To broaden the scope of this National Plan and deploy it in France, all research agencies are encouraged to develop Open Science policies within their institutions.

It will not be possible to change the science ecosystem without transparency. It is important to open access to datasets that concern financing for calls for projects and winning proposals as well as institutions’ acquisition costs for journals and books.

Although Open Science has certain regional features, it is a global movement that can only be further developed through substantial international coordination. France wants to play its part by promoting the idea of an efficient, regulated, transparent and resilient ecosystem that benefits the scientific community and society. It will help shape this international landscape with regard to services, standards and best practices by strengthening its participation in European and international open science infrastructures (European Open Science Cloud – EOSC; GO FAIR, for which it will run the international office in Paris; Research Data Alliance – RDA; OpenAIRE; Directory of Open Access Journals – DOAJ; OPERAS) as well as in other similar networks or services likely to support transnational structuring (e.g., SCOSS). In particular, France has decided to create a French-Dutch foundation, the Directory of Open Access Books (DOAB), to develop an international quality certification for open access books. Similarly, it will contribute to sharing information and coordinating international negotiations with publishers, which will be facilitated by efforts to ensure transparency on costs. Finally, France will help define and regulate the building blocks of the open science ecosystem, such as Crossref and DataCite for DOIs and ORCID for researcher identifiers.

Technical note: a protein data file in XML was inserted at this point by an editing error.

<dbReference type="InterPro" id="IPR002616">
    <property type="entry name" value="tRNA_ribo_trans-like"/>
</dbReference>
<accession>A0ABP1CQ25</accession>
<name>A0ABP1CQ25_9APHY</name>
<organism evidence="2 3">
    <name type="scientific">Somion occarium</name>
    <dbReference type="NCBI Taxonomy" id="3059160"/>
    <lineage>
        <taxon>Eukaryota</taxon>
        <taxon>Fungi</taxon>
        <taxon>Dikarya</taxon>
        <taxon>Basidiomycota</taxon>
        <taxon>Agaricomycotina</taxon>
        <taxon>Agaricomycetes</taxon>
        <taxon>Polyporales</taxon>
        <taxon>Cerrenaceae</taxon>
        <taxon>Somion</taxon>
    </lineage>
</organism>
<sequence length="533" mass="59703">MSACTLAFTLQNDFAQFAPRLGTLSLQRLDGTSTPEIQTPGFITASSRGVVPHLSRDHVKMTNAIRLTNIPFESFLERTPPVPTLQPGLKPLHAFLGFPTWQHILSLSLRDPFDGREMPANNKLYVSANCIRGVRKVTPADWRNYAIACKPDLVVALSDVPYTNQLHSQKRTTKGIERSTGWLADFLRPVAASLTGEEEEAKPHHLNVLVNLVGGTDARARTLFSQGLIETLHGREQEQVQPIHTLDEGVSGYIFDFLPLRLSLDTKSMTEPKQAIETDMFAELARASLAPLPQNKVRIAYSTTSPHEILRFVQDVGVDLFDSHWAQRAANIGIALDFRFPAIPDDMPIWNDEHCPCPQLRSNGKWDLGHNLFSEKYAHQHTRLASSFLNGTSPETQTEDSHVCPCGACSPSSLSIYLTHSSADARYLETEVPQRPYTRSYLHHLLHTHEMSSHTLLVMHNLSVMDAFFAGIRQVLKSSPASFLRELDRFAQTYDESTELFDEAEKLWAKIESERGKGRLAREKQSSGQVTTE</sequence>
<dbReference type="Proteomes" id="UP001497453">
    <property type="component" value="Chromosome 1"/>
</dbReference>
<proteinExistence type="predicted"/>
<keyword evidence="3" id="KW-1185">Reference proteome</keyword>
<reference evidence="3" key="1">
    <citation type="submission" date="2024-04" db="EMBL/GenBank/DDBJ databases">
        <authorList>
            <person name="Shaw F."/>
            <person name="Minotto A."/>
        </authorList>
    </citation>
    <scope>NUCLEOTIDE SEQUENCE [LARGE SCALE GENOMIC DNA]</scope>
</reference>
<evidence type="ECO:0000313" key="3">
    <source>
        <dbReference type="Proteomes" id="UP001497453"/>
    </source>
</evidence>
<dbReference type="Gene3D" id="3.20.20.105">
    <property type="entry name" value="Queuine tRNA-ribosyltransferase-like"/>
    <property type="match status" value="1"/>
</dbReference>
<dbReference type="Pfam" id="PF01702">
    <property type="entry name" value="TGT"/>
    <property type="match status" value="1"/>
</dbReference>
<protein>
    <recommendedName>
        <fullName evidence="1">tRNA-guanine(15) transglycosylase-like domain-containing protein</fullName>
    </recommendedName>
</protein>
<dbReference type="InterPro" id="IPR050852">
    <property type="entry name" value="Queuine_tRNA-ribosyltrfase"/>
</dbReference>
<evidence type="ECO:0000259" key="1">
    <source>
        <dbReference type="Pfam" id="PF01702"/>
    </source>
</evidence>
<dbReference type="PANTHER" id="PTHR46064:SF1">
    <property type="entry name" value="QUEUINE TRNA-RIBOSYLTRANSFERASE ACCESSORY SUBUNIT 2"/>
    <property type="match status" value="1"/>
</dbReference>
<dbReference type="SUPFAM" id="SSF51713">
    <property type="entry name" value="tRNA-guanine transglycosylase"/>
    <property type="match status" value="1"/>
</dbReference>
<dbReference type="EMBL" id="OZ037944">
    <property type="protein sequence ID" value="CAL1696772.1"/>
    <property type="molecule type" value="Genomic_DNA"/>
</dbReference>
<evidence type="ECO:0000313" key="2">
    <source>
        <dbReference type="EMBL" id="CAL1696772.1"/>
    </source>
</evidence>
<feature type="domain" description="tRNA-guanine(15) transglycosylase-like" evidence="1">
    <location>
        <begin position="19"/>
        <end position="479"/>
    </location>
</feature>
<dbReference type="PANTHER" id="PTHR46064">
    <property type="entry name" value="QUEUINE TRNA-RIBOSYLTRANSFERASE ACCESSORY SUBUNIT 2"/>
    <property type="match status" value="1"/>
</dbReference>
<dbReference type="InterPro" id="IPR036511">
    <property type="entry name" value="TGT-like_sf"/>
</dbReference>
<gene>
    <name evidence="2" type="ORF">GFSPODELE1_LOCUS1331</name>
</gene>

“France is committed to making open science a normal, everyday practice for researchers.”


7. Develop open science skills, especially in postgraduate schools.
8. Encourage research performing organisations and universities to adopt open science policies.
9. Actively contribute to structuring European data in the European Open Science Cloud and by participating in GO FAIR.
Generalise open science skills
  • Inform scientific communities about the implications of the French Digital Republic Act on the open dissemination of science publications and data.
  • Create an “Open Science” certification for postgraduate schools.
  • Develop research data skills, especially through online training courses aimed at the scientific community.
Help shape the open science landscape at the European and international levels
  • Create an Open Science Committee with experts in the field that will tackle issues relating to publishing, research data, data skills and coordination at the European and international levels. The Committee will be tasked with updating this National Plan in two years.
  • At a national level, join ORCID, which provides unique identifiers for researchers to make finding researchers’ scientific contributions easier and more reliable.
  • Create the French-Dutch foundation, Directory of Open Access Books (DOAB).
  • Contribute to open science infrastructures such as the DOAJ, OpenAIRE, SCOSS, OPERAS, Crossref and DataCite.
  • Coordinate negotiations with publishers at the international level.
Participate in ensuring transparency through the Open Government Partnership (OGP)